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Being North Africa’s highest mountain range, High Atlas is popularly known as the mountain of mountains. This place is a paradise for trekkers, especially from spring to autumn. It runs diagonally across Morocco for approximately 1000 km, and its saw-toothed Jurassic peaks act as a weather barrier. Out of all the best places to visit in Morocco, this one is so beautiful that it will take your breath away! Get your hiking shoes out and set off on a journey you’ll remember for life!
Completed in the early 1990s, Casablanca’s Hassan II Mosque showcases the finest examples of Moroccan craftsmanship. A beautiful place of worship, the mosque sits next to the Atlantic Ocean. Visitors can appreciate the stunning exterior, complete with one of the tallest minarets in the world, before marvelling at the exquisite interiors. Housed within a former Jewish orphanage, the Moroccan Jewish Museum in Casablanca is the only museum throughout the Arab world that is dedicated to Jewish history, heritage, and culture. There are many interesting artefacts on display and you can learn more about the role of Moroccan Jews throughout history and the influences the once-sizeable Jewish community had on the nation.
The most European of all Morocco’s cities, Tangier has a fascinating and slightly debauched role in 20th-century literary history, and this past is what draws many tourists here. This is the city that inspired famous works such as Paul Bowles’ The Sheltering Sky and William Burroughs’ Naked Lunch. Tangier may have been scrubbed up since their day, with the bohemian cafes and louche bars long gone, but you can still catch a whiff of the decadent days gone by.
The ruins of Al-Mansour’s once grand palace are one of the kasbah area’s most atmospheric sights. The Saadian ruler built the opulent palace, with pavilions set amid a mammoth garden of reflective pools, during his triumphant reign, but it was plundered and destroyed soon after. Now the sparse remnants of mosaic-tiled floors, ruined pavilions, and the high enclosing walls are all that remain. There are excellent views across the medina from the top of the walls, where storks have also built their nests. After viewing the palace, head to the Mellah, the old Jewish quarter of Marrakesh. It was established in the 16th century and is now populated mainly by Muslims. The small synagogue here has been nicely restored and can be visited as can the vast Jewish cemetery.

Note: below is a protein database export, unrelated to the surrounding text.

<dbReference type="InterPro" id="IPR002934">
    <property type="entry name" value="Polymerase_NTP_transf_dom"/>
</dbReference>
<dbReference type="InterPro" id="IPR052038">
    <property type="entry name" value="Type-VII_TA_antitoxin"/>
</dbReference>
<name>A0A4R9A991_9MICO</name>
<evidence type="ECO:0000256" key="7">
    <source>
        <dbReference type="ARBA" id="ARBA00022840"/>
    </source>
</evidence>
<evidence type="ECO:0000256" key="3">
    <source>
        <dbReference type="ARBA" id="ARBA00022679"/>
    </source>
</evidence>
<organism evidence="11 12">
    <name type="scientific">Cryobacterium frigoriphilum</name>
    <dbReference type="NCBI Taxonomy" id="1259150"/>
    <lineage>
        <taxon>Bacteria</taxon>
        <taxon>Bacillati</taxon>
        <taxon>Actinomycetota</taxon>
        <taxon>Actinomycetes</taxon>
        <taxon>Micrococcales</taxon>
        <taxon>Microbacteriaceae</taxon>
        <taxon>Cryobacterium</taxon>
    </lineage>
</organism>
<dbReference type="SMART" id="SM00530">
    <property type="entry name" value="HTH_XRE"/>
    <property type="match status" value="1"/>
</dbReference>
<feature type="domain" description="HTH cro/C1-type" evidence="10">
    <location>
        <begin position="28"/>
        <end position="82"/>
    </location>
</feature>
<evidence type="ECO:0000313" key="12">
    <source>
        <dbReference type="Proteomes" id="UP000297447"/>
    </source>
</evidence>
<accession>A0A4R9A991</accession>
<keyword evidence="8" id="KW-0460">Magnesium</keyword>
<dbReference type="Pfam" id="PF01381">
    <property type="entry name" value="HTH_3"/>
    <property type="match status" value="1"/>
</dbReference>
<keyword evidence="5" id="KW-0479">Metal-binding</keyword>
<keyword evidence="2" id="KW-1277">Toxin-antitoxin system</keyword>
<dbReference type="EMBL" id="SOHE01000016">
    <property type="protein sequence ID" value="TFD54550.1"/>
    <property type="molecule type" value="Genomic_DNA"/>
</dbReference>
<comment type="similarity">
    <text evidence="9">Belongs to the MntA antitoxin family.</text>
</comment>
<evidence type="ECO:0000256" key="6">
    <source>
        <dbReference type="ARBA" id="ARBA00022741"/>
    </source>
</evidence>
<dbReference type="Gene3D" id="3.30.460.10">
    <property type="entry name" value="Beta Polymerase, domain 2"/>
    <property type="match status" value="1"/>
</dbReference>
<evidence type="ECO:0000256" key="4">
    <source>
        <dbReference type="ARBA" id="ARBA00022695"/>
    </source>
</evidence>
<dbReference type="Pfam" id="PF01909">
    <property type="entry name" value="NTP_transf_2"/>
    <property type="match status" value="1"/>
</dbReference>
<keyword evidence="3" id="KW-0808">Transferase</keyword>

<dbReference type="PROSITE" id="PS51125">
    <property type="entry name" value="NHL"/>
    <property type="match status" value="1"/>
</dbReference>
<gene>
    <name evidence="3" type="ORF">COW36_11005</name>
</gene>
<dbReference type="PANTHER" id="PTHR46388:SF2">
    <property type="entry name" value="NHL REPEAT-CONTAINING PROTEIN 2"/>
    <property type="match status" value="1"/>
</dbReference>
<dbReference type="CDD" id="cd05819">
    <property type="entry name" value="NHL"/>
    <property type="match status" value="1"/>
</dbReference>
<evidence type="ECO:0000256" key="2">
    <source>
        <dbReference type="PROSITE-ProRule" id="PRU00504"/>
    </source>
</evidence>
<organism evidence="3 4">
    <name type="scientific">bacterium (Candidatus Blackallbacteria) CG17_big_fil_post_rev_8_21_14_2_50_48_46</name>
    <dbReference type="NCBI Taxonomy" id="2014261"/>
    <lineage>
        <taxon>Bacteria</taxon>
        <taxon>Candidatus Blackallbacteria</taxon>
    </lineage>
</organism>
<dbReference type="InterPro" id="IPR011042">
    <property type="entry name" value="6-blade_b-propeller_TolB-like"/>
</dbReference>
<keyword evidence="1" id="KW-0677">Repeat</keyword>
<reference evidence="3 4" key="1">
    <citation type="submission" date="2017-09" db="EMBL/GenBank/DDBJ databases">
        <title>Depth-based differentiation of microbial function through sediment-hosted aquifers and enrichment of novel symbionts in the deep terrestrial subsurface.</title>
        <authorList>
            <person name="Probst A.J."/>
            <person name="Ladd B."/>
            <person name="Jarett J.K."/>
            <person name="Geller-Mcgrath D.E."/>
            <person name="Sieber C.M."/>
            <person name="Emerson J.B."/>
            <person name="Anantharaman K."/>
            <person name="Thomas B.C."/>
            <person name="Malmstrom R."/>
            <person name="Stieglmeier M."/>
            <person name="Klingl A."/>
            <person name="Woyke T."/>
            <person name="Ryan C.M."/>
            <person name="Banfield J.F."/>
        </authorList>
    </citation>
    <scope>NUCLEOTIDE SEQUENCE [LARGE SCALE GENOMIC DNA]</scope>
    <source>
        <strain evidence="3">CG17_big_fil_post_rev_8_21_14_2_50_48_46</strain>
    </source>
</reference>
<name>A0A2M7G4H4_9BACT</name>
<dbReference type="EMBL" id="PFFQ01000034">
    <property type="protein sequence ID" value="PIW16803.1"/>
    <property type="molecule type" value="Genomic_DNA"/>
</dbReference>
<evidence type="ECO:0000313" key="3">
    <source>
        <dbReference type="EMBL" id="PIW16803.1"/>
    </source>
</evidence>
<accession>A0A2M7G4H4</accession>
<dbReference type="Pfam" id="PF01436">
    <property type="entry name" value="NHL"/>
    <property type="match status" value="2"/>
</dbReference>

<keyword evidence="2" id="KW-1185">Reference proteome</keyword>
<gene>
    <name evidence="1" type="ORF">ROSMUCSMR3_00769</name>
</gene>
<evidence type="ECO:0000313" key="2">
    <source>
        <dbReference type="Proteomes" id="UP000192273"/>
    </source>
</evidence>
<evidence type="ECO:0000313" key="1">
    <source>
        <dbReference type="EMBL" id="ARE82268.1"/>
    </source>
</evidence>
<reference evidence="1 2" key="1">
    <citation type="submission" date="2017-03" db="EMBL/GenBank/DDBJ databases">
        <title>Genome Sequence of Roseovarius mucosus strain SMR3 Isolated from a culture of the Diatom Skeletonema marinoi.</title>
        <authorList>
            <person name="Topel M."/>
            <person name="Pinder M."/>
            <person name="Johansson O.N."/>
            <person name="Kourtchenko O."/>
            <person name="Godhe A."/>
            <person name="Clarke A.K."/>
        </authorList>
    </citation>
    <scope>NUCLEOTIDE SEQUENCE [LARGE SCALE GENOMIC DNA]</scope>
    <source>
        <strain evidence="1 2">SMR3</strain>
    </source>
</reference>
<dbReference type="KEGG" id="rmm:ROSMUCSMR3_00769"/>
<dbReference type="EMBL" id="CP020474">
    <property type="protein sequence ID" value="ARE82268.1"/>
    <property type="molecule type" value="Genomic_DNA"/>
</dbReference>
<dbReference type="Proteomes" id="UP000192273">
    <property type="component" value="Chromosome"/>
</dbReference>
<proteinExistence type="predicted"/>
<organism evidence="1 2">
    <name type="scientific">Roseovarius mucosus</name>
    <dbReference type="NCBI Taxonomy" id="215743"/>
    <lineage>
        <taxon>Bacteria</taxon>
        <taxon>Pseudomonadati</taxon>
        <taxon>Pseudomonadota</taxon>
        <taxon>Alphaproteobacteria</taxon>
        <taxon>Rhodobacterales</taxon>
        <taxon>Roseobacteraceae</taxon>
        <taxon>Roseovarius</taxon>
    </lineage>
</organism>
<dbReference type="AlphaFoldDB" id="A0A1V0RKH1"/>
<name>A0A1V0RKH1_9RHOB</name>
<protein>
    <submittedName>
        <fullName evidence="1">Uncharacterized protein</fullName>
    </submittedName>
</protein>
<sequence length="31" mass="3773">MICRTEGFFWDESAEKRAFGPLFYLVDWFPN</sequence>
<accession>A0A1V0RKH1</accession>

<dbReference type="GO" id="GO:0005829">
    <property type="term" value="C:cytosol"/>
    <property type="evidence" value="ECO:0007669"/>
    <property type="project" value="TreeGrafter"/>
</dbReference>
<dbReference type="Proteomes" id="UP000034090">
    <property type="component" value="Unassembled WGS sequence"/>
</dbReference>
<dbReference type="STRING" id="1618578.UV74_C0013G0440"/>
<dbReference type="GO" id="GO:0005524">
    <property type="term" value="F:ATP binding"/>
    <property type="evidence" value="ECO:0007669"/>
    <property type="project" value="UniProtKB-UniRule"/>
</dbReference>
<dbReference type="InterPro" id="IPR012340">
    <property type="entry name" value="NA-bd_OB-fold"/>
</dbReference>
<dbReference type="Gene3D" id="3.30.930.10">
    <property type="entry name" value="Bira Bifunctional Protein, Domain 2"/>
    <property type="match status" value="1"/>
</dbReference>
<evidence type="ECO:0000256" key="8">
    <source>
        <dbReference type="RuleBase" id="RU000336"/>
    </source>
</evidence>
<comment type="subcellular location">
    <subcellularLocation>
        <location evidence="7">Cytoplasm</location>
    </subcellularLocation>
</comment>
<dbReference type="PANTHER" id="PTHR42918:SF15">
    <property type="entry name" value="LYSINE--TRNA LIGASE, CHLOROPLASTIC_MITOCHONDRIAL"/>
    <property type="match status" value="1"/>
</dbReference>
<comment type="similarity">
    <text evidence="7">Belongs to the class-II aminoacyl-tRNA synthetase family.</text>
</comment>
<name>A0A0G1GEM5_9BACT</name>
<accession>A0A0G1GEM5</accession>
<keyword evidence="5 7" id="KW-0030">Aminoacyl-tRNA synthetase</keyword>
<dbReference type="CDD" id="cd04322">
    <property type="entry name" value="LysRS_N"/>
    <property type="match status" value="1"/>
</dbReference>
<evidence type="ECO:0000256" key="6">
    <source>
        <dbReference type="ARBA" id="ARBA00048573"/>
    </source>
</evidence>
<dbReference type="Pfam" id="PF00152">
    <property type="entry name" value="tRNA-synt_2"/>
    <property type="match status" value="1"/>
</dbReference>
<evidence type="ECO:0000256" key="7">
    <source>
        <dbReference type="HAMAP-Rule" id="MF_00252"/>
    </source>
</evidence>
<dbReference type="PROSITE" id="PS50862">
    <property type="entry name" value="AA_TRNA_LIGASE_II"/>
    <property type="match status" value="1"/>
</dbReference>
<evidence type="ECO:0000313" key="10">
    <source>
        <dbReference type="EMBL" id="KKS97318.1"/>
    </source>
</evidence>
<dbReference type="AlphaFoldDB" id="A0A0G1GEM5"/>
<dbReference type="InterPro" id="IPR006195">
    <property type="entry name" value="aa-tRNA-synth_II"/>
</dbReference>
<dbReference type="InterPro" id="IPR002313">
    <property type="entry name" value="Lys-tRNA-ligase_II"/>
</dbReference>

For first time visitors to Marrakech, a great way of getting to grips with this magical city is on a half day guided highlights walking tour of its World Heritage listed medina. The rich history of Marrakech is reflected in its numerous attractions and the wealth of monuments, mosques, museums and palaces this city offers. The minaret of Koutoubia Mosque is the landmark and emblem of the city and a good start point for a day of sightseeing. Other important quarters within the old city ramparts include Kasbah and Mellah (the Jewish quarter), both in the south and close to the Royal Palaces. Popular attractions include the Saadien Tombs, Palais Badia, the 16th century ruins of the Badi Palace and the Dar Si Said Museum (Museum of Moroccan Arts). Just north of the souks are the Musee de Marrakech, the impressive Ben Youssef Medersa and the Koubba Ba’ Adyin – the remains of an Almoravid mosque built in 1106. Dinner is included today.
Located south of the High Atlas mountains, the stunning Draa Valley, lined with old Kasbahs, Berber villages and palm groves, spreads from Ouarzazate in the west to Zagora in the east. A drive through the valley is undoubtedly one of the most scenic journeys in Morocco. The Draa Valley is intersected by the Draa River which starts in the High Atlas and ends in the Atlantic Ocean, though in reality the river normally dries out before reaching the ocean. Find additional details on https://topmoroccotravel.com/.